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FORUMS Post Processing, Marketing & Presenting Photos RAW, Post Processing & Printing 
Thread started 21 Dec 2016 (Wednesday) 05:19
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Help with Film (35mm negs)

 
urbanfreestyle
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Dec 21, 2016 05:19 |  #1

Hi all, so i have recently started digitising some of my film and run into a big (to me) problem.

I have attached a neg as captured and then one i have edited. There is crazy grain and colours are so off it's unreal.
Can anyone help with this?
The shots i got on CD from the developers had a really weird green tinge to them too :-(


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Post edited over 2 years ago by Left Handed Brisket.
     
Dec 21, 2016 05:31 |  #2

Did I see you say you're not a big Ps/post processing kind of guy? Film is tough and requires a bit of knowledge to get great images, not to mention a really good scanner.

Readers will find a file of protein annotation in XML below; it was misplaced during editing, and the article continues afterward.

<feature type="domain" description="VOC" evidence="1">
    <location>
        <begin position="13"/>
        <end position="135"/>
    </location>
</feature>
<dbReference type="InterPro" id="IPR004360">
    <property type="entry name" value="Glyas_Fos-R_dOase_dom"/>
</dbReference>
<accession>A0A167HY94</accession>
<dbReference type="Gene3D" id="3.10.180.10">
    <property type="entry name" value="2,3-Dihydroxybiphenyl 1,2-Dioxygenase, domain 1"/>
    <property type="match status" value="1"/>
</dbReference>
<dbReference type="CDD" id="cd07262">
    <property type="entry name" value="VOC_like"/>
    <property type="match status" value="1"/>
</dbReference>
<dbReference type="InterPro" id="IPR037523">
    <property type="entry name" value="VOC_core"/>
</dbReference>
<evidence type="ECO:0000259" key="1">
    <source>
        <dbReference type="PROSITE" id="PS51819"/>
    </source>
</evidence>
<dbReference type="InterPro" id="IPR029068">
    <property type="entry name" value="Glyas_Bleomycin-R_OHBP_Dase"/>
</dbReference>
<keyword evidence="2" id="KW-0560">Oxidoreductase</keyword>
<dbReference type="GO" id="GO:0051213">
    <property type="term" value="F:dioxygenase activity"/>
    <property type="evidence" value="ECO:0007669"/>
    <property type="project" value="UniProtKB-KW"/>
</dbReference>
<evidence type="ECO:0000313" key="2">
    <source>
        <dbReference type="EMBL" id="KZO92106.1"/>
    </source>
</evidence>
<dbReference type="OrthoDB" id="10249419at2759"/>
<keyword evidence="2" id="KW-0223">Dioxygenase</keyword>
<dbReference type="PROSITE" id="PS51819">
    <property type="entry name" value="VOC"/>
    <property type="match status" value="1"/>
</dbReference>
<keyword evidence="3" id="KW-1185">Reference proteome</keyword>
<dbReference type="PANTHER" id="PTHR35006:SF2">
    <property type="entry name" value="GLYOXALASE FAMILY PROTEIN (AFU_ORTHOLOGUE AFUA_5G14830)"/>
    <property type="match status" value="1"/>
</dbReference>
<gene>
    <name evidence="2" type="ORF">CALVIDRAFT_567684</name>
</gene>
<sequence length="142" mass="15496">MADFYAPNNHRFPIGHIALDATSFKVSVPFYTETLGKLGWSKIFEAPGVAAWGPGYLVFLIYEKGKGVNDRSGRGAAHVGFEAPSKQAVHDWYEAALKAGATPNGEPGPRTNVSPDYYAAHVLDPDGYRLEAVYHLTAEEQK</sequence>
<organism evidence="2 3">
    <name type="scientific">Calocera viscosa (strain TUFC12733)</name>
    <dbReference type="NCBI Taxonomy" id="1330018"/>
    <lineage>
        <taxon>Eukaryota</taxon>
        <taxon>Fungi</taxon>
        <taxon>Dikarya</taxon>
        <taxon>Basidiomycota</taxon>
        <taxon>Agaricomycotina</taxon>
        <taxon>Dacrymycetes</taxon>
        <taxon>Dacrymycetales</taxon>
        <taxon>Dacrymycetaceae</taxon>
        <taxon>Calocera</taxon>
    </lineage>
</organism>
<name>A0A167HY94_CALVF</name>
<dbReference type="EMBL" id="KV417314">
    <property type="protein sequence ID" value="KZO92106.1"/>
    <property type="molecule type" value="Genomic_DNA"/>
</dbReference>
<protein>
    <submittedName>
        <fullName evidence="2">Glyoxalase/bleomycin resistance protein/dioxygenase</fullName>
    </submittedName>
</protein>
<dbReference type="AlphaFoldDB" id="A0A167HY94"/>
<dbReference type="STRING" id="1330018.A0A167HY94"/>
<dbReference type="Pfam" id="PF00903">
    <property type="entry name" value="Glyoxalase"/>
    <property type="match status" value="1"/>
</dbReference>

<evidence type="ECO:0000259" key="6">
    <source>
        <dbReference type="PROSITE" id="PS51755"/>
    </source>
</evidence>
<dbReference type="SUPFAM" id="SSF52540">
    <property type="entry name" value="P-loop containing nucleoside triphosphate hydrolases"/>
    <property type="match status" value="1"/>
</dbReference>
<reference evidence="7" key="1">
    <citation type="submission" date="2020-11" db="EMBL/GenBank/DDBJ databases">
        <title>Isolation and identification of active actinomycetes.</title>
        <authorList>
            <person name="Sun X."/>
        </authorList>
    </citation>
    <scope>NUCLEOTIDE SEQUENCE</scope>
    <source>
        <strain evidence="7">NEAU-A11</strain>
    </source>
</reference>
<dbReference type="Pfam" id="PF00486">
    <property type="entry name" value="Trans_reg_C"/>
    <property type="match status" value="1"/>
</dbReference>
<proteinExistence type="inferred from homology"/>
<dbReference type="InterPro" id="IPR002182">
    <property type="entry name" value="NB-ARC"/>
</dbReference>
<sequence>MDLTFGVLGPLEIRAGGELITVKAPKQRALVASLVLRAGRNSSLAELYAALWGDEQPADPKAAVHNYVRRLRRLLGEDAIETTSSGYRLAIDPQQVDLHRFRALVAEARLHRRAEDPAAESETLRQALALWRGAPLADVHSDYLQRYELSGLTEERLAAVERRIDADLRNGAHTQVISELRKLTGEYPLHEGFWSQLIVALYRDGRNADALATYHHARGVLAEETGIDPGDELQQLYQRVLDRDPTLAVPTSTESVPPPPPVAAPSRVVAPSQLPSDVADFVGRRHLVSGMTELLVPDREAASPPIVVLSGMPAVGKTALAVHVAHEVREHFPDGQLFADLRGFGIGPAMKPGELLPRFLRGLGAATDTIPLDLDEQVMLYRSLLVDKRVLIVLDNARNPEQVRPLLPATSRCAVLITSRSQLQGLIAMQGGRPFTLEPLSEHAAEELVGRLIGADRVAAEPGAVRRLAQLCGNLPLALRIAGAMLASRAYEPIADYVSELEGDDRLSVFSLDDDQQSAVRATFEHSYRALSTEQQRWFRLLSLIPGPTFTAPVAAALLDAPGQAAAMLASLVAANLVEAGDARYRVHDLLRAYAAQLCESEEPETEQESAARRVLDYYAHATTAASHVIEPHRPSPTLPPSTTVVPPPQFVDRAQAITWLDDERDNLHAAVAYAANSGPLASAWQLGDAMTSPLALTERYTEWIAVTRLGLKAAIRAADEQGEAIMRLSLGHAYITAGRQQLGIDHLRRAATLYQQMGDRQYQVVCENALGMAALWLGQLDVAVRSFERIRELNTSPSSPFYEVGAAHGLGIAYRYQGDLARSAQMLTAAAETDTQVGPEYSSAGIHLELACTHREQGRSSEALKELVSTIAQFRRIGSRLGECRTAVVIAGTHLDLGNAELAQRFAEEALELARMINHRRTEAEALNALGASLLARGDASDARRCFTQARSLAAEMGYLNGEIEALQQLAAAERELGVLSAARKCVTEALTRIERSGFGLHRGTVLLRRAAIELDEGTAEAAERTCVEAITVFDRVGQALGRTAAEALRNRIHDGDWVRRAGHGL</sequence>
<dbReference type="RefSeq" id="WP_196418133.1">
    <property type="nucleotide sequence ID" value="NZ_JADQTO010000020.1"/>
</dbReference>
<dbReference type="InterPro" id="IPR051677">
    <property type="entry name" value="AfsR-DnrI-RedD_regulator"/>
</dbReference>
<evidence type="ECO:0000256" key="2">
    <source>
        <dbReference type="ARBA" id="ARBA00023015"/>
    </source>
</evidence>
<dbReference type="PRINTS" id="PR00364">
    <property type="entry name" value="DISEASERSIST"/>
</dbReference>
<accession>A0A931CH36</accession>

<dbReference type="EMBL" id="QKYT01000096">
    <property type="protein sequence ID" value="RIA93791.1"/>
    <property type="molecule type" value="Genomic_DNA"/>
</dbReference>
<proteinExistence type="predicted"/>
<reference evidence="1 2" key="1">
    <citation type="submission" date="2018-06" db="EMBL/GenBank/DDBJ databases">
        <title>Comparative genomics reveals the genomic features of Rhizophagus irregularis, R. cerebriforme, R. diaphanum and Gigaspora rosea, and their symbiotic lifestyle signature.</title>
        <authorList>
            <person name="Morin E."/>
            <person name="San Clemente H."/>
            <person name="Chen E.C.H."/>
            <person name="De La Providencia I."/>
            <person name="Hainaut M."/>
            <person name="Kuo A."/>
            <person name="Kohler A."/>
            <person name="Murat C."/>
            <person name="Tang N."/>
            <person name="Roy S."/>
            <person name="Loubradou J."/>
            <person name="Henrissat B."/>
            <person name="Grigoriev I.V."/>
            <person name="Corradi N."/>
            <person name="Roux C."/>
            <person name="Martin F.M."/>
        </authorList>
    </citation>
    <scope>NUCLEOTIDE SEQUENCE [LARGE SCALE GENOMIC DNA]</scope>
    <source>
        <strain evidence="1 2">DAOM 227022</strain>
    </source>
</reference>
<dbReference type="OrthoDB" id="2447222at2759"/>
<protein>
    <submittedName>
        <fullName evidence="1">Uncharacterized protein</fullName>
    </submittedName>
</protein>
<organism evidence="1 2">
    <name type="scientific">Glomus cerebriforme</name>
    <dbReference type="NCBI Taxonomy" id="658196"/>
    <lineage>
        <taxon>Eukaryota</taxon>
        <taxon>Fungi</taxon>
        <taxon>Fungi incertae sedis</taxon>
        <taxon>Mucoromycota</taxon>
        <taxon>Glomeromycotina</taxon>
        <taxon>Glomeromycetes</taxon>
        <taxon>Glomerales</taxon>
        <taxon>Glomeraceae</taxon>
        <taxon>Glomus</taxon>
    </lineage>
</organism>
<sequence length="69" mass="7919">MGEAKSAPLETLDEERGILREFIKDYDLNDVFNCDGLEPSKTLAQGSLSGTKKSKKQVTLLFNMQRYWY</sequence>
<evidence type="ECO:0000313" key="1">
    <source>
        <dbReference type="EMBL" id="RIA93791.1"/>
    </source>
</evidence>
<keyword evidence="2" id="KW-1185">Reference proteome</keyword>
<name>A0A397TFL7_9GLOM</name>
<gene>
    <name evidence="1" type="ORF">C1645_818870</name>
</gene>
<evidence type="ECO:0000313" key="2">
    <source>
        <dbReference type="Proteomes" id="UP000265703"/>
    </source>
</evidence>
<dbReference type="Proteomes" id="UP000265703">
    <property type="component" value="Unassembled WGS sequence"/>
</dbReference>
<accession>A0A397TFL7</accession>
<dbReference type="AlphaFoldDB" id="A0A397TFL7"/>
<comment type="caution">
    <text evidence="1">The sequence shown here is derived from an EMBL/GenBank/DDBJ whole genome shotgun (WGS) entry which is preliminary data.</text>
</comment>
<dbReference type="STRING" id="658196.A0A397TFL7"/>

Go into Curves, with the inversed color image open, double click the black eyedropper, use the film base as a starting point and set a black point.

The idea is to sample the base, then make it neutral and true black. Other colors will need to be tweaked individually ... plus, every film is different so you kinda need to do it with every new brand/type.

You're better off shooting chrome film if the goal is to scan it.


Btw, what is the scanning method?

Edit: you're going to have to set a whit point too.